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### One, Two, ... Infinity, ... Infinities?

```Date: 11/04/2010 at 20:33:56
From: David
Subject: Infinity/ies

A recent thread on a social forum reminded me of an incident that occurred
during the later years of my teaching career. While teaching primary
level, I overheard the following conversation between two ten year-olds:

Q: What is the largest number?
A: Infinity.

Q: How many integers are divisible by 2?
A: Mmmmm... infinity.

Q: Divisible by 3?
A: Infinity.

Q: By any given integer?
A: Infinity.

Q: Does that mean that there is an infinite number of infinities?
A: O my god!

They looked at me and I shrugged. Tapping into my ability to enthuse
children of this age, I posed the question, "What do you think are the
factors of infinity if infinity is an integer?"

In the end we decided that we did not know enough mathematics to be able

I've often puzzled over these ideas; but not being a mathematician, my
concept of infinity is too simple.

```

```
Date: 11/04/2010 at 23:21:51
From: Doctor Vogler
Subject: Re: Infinity/ies

Hi David,

Thanks for writing to Dr. Math.

You are right to question your concept of infinity as too simple: infinity
is not an integer. It's not even an number. So it makes no sense to ask
whether it is "divisible by two," or for that matter divisible by any
other number.

(The integer zero, on the other hand, is divisible by every integer, even
though there aren't infinitely many zeros. There's just one.)

Infinity is a fascinating concept. I can think of at least three different
ways in which infinity is used; some of them are related, but they are all
quite different from one another.

One of them is limits, which belong to the domain of calculus. You can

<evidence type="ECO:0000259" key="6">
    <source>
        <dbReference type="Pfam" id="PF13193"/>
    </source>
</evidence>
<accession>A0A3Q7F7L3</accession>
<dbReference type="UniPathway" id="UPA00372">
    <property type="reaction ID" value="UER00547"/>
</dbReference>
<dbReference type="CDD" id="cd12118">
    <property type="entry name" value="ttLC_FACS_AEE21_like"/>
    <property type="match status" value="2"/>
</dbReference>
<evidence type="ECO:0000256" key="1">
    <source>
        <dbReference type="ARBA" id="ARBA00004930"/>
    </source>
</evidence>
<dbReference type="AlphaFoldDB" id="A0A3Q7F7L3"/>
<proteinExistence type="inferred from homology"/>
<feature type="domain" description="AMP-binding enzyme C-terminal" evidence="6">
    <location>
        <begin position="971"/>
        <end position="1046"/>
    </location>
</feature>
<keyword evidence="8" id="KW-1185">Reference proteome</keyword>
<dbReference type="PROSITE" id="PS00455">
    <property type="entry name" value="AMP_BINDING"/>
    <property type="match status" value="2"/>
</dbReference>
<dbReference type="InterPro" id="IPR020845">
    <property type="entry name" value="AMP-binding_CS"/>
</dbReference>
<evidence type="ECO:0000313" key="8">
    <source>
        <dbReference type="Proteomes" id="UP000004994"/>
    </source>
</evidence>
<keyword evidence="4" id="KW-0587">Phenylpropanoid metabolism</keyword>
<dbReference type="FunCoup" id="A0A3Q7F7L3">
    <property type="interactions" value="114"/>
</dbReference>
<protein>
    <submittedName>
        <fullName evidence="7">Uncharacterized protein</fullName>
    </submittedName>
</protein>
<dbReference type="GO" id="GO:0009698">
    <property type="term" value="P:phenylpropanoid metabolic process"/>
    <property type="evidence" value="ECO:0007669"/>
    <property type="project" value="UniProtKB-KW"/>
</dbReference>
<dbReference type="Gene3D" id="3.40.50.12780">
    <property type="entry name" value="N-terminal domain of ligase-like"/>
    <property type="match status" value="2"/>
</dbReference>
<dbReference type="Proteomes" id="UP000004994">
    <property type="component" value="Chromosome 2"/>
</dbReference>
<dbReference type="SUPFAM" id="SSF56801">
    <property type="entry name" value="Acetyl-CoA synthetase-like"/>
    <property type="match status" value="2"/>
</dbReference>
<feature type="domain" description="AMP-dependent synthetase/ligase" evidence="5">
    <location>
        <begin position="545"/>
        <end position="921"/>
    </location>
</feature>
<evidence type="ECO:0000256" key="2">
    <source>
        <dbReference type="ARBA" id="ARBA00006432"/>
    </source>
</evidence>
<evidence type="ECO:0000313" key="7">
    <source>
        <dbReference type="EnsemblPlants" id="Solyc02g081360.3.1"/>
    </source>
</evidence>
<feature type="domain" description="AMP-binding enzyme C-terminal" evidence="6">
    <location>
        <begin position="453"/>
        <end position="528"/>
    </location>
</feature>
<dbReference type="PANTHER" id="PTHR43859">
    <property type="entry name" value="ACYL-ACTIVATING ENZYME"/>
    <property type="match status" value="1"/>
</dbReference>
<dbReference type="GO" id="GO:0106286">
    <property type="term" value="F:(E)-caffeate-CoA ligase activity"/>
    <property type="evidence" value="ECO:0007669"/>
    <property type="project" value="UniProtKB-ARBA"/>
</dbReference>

take limits as some variable grows to infinity (or negative infinity); and
the value of a limit (even if the variable goes to a finite number) can be
infinity or negative infinity. In each case, it refers to the variable or
function getting arbitrarily large (or large negative). For example, as x
grows to infinity, the limit of 1/x is zero, as is the limit of 2^(-x); of
arctan(x) is pi/2; and of log(x) is infinity.

Another context is sets, where the size, or "cardinality," of a set might
be infinity. For finite sets, you can only make a one-to-one pairing of two
sets (matching up each element of one set with its own element of the
other, and missing none) if both sets have the same number of elements.
Applying the same idea to infinite sets, as one of your former students
may have done, leads to the surprising conclusion that the set of even
integers has the same number of elements as the set of all integers. (Just
pair up x in the set of all integers with 2x is the set of even integers.)
It takes a little more work to show that the set of rational numbers has
the same size as the set of integers. You might then conclude that all
infinite sets have the same size. But it can be proved that there is no
way to pair up the set of integers with the set of all real numbers. So
the size of the set of real numbers is a *bigger* infinity than the size

http://mathforum.org/library/drmath/sets/high_sets.html

The third is poles of functions, which belongs to complex analysis. A
fourth is projective space. But you're less likely to run into that,
unless you study algebraic geometry. I won't go into any more detail about
that.

and show me what you have been able to do, and I will try to offer further
suggestions.

- Doctor Vogler, The Math Forum
http://mathforum.org/dr.math/
```
Associated Topics:
Elementary Large Numbers